Dakhleh Oasis

In antiquity the temple at Ein Birbiyeh, in Dakhleh Oasis, in the desert west of the Nile Valley, was filled to the roof with wind-blown sand. Inscriptions indicate that this temple was dedicated to the Egyptian god Amun-Nakht and the Roman emperors Augustus (30 BC-14 AD) and Hadrian (117-138 AD):
On the other side of the oasis, even further to the west, is Bir Talaat el-Arab, an area with numberous ancient graves. Most of these are comprised of rock-cut chambers, with a horizontal entrance, few are shaft tombs, located around a vertical entrance. Others are vaults built of mud-brick in a large pit:


Objective of visit:
  To produce measured plans of some of the many archaeological sites in Dakhleh Oasis, in particular of the temple in Ein Birbiyeh and of some of the many graves in Bir Talaat el-Arab.
Date of visit:
  January 2005
Fellow visitors:
  Dr.A.J. Mills, director of the Dakhleh Oasis Project, and some of the many other members of the Project.
Accurate maps of the current situation of the temple to Amun-Nakht and Augustus at Ein Birbiyeh and of some of the many graves at Bir Talaat el-Arab.
Approximate position and date of the site:   Dakhleh Oasis is located deep in the desert between the Nile Valley and Libya, southwest of Cairo and Baharyah Oasis and northwest of Kharga Oasis and Luxor. The area appears to have been inhabited, more or less continuously, for at least 400,000 years. The graves surveyed at Bir Talaat el-Arab probably date from the 6th-3rd century BC whereas the temple to Amun-Naht dates from the first century AD.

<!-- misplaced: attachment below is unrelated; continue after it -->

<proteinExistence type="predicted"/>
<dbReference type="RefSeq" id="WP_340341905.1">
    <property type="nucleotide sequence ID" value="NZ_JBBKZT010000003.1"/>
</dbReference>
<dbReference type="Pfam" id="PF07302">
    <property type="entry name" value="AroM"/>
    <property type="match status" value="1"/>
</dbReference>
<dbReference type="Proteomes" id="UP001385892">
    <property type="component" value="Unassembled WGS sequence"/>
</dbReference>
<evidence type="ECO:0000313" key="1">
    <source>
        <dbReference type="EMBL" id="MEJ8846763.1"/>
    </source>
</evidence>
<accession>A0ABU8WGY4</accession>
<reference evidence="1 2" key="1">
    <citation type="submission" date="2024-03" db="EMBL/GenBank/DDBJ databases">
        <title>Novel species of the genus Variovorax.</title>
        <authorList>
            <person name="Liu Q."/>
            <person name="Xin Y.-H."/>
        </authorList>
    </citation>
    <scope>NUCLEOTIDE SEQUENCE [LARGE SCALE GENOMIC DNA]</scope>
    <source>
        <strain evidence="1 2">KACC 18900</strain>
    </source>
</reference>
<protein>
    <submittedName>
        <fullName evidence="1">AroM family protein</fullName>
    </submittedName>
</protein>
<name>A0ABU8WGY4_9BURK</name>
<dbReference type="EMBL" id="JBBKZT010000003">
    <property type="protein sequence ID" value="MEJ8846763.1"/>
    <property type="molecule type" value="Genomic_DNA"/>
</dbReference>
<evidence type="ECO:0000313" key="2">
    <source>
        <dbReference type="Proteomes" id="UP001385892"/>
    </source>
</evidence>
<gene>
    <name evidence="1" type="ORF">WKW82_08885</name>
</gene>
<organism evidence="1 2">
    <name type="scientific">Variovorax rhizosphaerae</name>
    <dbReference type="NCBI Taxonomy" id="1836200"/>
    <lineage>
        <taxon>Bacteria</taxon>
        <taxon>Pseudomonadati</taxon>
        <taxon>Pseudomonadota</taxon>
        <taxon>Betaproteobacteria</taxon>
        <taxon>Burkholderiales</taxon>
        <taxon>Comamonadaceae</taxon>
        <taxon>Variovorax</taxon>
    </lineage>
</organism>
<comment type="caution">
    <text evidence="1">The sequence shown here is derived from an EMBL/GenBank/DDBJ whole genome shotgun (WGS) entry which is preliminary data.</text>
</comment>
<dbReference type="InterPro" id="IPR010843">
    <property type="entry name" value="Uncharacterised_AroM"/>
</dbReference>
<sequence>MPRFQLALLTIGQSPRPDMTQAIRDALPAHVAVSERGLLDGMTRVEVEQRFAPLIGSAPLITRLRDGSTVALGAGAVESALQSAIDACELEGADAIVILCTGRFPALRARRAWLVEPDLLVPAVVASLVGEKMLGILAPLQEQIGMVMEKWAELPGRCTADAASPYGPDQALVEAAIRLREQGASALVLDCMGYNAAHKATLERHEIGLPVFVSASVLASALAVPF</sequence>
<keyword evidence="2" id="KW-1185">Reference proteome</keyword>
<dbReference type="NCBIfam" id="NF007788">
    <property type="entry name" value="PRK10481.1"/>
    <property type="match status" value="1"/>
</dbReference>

Short description of the site:   More than 25 years ago Geoffrey Freeman and Anthony Mills started a research project to study all human activities in Dakhleh Oasis, in the desert west of the Nile Valley, which appear go back at least 400,000 years. Inhabitants of the oasis burried their deceased in the surrounding desert, just outside the oasis, according to the customs of the period. During the Roman occupation of Egypt many areas were developed for agriculture (cf. the Fayum depression) much as this is happening today. To accomodate the increased number of inhabitants several temples were built, including the temple to Amun-Nakht and Augustus at Ein Birbiyeh.
Additional remarks:
This project would not have been possible without the support of the Dakhleh Oasis Project and the Supreme Council of Antiquities.